Over 2,800 flights canceled amid winter storm

GARLAND, TEXAS: The winter storm system that spawned deadly tornadoes in Texas over the weekend brought heavy snow, ice and blustery winds Monday to several states in the nation's midsection, as well as heavy rain in already water-logged areas where flooding has already been blamed for more than a dozen deaths.

More than 2,800 flights across the US were cancelled Monday — more than half of them at Chicago's two main airports — and around 4,800 were delayed, according to flight-tracking service FlightAware. A typical day sees about 150 cancellations and 4,000 delays.

At least 11 people died and dozens were injured in the winter storm that swept through the Dallas area Saturday. Snow from New Mexico through the Midwest, plus flooding in Arkansas, Missouri and Illinois, added to the succession of severe weather events across the US in the last week that led to about four dozen deaths.

Highways turned icy and treacherous in New Mexico, while Oklahoma Gov. Mary Fallin declared a state of emergency after blizzard conditions affected parts of the state and heavy rains fell.

The Oklahoma Highway Patrol said the body of a 22-year-old man was recovered in northern Oklahoma but a second man, the lead singer of the country-rock band Backroad Anthem, was still missing after the two went duck hunting and their boat capsised. The body of a 36-year-old man who tried to cross a creek in his pickup truck near the town of Arpelar was also recovered Monday afternoon, the patrol said.

Officials in Arkansas said a 31-year-old man died in a storm-related drowning.

Several inches of rain caused flooding in Illinois and Missouri, where Gov. Jay Nixon also declared a state of emergency. Nixon says the state's death toll from days of pounding rainfall has risen to 10, and he expects that number to grow.

The Mississippi River neared a potential record crest, after an unusual amount of late-fall rain had the river already high before torrential downpours that began Saturday.

Mississippi Gov. Phil Bryant said Monday the state is seeking a federal disaster declaration for some or all of the seven counties hit by a tornado last week. Authorities in Georgia said they recovered the body of a man whose car was swept away when floodwaters overtook it.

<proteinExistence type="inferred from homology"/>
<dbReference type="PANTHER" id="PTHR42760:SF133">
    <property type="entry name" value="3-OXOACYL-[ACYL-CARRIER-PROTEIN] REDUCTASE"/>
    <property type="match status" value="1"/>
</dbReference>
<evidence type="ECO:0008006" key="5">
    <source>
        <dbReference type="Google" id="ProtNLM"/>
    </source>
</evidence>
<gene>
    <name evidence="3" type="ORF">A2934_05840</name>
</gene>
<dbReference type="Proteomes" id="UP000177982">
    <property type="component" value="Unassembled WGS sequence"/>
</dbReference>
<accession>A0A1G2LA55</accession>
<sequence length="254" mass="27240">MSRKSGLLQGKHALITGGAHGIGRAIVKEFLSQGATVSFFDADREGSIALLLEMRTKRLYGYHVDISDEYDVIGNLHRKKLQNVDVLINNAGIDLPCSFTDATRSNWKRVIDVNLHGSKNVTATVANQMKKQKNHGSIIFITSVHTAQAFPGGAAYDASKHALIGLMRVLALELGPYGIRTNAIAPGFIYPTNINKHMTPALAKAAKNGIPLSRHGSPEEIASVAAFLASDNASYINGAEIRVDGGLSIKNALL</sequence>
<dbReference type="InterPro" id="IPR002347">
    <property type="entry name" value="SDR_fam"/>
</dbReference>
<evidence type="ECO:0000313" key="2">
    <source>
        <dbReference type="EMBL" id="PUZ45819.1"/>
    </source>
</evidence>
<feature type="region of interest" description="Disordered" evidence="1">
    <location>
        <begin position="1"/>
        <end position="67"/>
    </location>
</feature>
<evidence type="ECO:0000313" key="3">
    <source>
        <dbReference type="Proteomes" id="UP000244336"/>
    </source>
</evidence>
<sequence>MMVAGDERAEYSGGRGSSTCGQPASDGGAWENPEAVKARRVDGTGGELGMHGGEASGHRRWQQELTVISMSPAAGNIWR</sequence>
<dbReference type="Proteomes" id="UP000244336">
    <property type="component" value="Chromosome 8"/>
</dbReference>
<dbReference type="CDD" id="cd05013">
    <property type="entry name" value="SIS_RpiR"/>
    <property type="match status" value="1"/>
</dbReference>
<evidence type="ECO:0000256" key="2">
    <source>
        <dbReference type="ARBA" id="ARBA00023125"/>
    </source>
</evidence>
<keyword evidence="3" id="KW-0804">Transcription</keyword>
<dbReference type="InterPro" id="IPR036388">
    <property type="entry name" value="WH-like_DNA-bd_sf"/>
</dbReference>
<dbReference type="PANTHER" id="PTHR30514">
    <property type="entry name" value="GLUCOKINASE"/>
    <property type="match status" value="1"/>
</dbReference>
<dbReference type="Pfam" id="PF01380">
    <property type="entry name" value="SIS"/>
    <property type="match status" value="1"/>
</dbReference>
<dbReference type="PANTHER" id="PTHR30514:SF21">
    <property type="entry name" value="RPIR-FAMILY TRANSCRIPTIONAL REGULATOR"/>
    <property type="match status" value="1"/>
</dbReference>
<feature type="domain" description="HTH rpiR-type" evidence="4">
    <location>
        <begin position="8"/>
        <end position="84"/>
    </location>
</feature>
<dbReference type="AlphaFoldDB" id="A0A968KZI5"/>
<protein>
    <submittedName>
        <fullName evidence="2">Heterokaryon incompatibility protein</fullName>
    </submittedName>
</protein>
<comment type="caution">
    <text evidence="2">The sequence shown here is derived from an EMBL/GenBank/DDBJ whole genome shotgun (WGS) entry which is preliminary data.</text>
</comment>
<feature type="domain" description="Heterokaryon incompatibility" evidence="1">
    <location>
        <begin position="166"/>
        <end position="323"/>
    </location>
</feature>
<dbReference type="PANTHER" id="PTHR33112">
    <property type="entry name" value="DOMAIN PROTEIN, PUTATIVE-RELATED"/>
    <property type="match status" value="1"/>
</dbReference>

Texas Gov. Greg Abbott made disaster declarations Sunday for four counties — Dallas, Collin, Rockwall and Ellis. Officials estimated as many as 1,450 homes in North Texas were damaged or destroyed by at least nine tornadoes.

The National Weather Service has said an EF-4 tornado, which is the second-most powerful with winds up to more than 200 mph (320 kph), hit Garland. Eight people died there, 15 were injured and more than 600 structures, mostly single-family homes, were damaged.

"I've never seen anything like this, with this scale of destruction," Garland Police Chief Mitch Bates said Monday.

He said authorities believe all eight of the tornado victims there, which included a 1-year-old, died when their vehicles were thrown from overpasses in the area of Interstate 30 and the George Bush Turnpike, a major route in the region.

With rain all day Sunday keeping people away, residents of Garland worked on a dreary and frigid Monday to salvage what they could, with the American Red Cross distributing items like tarps, rakes and work gloves to help them.

Interstate 40, the main east-west highway across the Texas Panhandle, reopened Monday morning. Most other roads across West Texas and the Panhandle had also reopened by late Monday, although snow-packed roads and ice made driving hazardous.